Why We Flirt: The Science of Sparks

According to some evolutionary psychologists, flirting may even be the foundation of civilisation as we know it. They argue that the large human brain – our superior intelligence, complex language, everything that distinguishes us from animals – is the equivalent of the peacock's tail: a courtship device evolved to attract and retain sexual partners. Our achievements in everything from art to rocket science may be merely a side-effect of the essential ability to charm.

At one level, you can flirt with more or less anyone. An exchange of admiring glances or a bit of light-hearted flirtatious banter can brighten the day, raise self-esteem and strengthen social bonds.

Clearly, it makes sense to exercise a degree of caution with people who are married or attached. Most people in long-term relationships can cope with a bit of admiration, and may even benefit from knowing that others find them or their partners attractive, but couples differ in their tolerance of flirtatious behaviour, and it is important to be alert to signs of discomfort or distress.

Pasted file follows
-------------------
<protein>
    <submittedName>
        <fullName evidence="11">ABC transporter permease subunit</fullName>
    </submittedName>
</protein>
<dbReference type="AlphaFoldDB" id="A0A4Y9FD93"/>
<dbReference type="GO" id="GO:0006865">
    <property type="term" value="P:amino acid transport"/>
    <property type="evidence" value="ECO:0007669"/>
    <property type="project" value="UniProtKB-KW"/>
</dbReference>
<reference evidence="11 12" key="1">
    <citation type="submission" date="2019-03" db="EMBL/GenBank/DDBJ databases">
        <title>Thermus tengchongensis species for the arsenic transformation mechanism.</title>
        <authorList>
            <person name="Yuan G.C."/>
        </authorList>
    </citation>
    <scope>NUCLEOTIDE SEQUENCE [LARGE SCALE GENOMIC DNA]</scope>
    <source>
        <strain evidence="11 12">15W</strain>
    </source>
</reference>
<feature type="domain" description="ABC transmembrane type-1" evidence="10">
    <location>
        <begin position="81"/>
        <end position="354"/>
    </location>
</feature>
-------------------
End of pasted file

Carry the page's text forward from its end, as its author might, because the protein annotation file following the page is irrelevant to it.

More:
Research has also shown that men have a tendency to mistake friendly behaviour for sexual flirting. This is not because they are stupid or deluded, but because they tend to see the world in more sexual terms than women.

--  Read the rest of this incredibly interesting Guide to Flirting, published by the Social Issues Research Centre, and find out about the "diplomacy gene" and "cultural remission."